Sri Lanka: concrete benchmarks needed to demonstrate progress on justice and accountability
The ICJ today joined other organisations in urging Sri Lanka and the international community to measure progress against three key tests before September 2015, to assess the Government’s willingness towards establishing a credible and transparent justice and accountability process.
First, the Government should ensure that any mechanism created to address wartime abuses is defined through genuine consultations with those affected by violations; one that has their confidence and not one imposed on them from the above. To this end the government should be guided by the advice of UN experts that victims be consulted and involved, and it should announce and implement a convincing framework for such a credible process, within a clear timeframe. Given the track record of past domestic inquiries, any mechanism needs to be international, or at a minimum one with a majority of international judges and prosecutors, in order to guarantee its independence and give greater security to those who participate in it.
Second, the Government should take immediate steps towards resolving key outstanding issues to demonstrate its commitment. This includes: repealing the PTA; a substantial scaling down of military presence in the North and East and ending all undue military interference in the political, social, economic and cultural lives of the population of the region; resolving all conflict induced land issues; ending all forms of harassment of civil society, media and human rights defenders particularly in the North and East; and restoring fundamental freedoms fully and equally in all parts of the country. The government must also act to resolve all disappearances in the country, and to this end the President must make the report of the Presidential Commission on Disappearances public when it is finalised in August.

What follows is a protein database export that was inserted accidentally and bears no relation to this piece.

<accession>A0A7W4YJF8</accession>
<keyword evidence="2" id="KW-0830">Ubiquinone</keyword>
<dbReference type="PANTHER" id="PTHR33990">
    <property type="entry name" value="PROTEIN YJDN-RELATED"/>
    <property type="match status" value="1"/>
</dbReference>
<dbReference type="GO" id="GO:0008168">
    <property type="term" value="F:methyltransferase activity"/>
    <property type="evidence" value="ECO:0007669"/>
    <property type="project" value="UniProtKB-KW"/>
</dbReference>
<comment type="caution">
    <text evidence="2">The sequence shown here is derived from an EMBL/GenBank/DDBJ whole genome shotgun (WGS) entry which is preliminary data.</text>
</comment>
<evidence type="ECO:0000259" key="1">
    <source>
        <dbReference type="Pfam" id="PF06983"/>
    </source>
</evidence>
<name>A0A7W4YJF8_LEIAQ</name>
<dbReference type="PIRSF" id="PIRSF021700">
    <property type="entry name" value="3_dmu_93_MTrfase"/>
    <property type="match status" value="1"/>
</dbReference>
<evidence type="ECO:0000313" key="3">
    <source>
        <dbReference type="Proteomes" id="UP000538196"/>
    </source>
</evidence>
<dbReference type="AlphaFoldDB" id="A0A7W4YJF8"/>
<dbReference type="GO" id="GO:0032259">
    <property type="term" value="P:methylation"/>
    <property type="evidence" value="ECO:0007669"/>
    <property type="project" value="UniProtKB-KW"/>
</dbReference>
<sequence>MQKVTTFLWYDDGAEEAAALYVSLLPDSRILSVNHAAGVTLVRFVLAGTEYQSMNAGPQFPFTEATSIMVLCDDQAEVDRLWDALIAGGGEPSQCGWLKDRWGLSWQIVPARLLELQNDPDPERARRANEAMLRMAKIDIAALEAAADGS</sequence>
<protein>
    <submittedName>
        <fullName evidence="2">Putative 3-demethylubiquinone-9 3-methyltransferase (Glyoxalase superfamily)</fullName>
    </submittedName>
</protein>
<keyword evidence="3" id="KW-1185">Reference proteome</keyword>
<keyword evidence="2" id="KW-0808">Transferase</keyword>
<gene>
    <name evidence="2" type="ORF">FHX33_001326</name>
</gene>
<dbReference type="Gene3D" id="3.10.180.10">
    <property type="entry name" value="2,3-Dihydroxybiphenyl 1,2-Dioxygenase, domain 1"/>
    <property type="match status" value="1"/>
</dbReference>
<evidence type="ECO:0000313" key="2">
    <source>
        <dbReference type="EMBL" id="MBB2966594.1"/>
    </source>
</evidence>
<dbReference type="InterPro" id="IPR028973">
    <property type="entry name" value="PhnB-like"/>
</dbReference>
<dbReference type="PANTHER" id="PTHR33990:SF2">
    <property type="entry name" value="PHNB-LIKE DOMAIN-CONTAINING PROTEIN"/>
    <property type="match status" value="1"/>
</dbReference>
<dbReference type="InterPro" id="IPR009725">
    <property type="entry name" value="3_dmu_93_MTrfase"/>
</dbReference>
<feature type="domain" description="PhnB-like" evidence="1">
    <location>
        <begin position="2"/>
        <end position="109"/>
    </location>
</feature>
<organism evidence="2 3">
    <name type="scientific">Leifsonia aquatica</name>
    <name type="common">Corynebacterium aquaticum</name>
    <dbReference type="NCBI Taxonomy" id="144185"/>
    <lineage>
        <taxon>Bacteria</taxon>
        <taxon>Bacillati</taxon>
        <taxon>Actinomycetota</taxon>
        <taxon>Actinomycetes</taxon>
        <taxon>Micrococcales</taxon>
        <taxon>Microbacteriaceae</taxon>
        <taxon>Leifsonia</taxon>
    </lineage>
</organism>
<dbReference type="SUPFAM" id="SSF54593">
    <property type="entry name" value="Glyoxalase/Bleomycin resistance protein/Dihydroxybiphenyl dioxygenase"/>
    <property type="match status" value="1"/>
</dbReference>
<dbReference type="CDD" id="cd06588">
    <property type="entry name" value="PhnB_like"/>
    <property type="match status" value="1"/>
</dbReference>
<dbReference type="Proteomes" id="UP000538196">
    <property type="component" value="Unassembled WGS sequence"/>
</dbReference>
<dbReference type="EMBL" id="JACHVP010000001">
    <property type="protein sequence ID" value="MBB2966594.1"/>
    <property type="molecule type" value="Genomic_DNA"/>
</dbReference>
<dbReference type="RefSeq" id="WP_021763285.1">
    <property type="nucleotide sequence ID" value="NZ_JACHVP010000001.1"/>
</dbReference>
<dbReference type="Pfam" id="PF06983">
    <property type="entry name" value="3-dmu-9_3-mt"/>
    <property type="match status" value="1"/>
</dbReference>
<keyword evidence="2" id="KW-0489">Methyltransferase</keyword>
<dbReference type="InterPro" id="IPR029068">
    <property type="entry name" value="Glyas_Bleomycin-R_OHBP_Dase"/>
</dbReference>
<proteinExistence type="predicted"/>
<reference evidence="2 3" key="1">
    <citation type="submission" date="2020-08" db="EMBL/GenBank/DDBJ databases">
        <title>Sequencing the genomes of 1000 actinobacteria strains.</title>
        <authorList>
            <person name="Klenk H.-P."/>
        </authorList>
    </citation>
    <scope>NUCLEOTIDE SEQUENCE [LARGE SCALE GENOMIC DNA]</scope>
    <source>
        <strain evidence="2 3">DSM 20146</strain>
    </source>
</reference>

Third, the government must keep its promise to the UN and fully cooperate with the Office of the High Commissioner for Human Rights and allow it full access to any new or additional information it may require. It was on the basis of the promise of such cooperation and additional information, that extra time was provided to the new government in Sri Lanka through a deferral of the OHCHR report.
Until these three tests are satisfactorily met, the international community and the UN Human Rights Council must maintain the fullest scrutiny of Sri Lanka on questions of justice and accountability. Although it is to be acknowledged that since January Sri Lanka’s government has induced some positive change in easing the abusive human rights climate of the previous Presidency, it must also be recognised that many challenges still remain unaddressed.
The full letter is available here: SriLanka-JointOpenLetter-Accountability-Advocacy-2015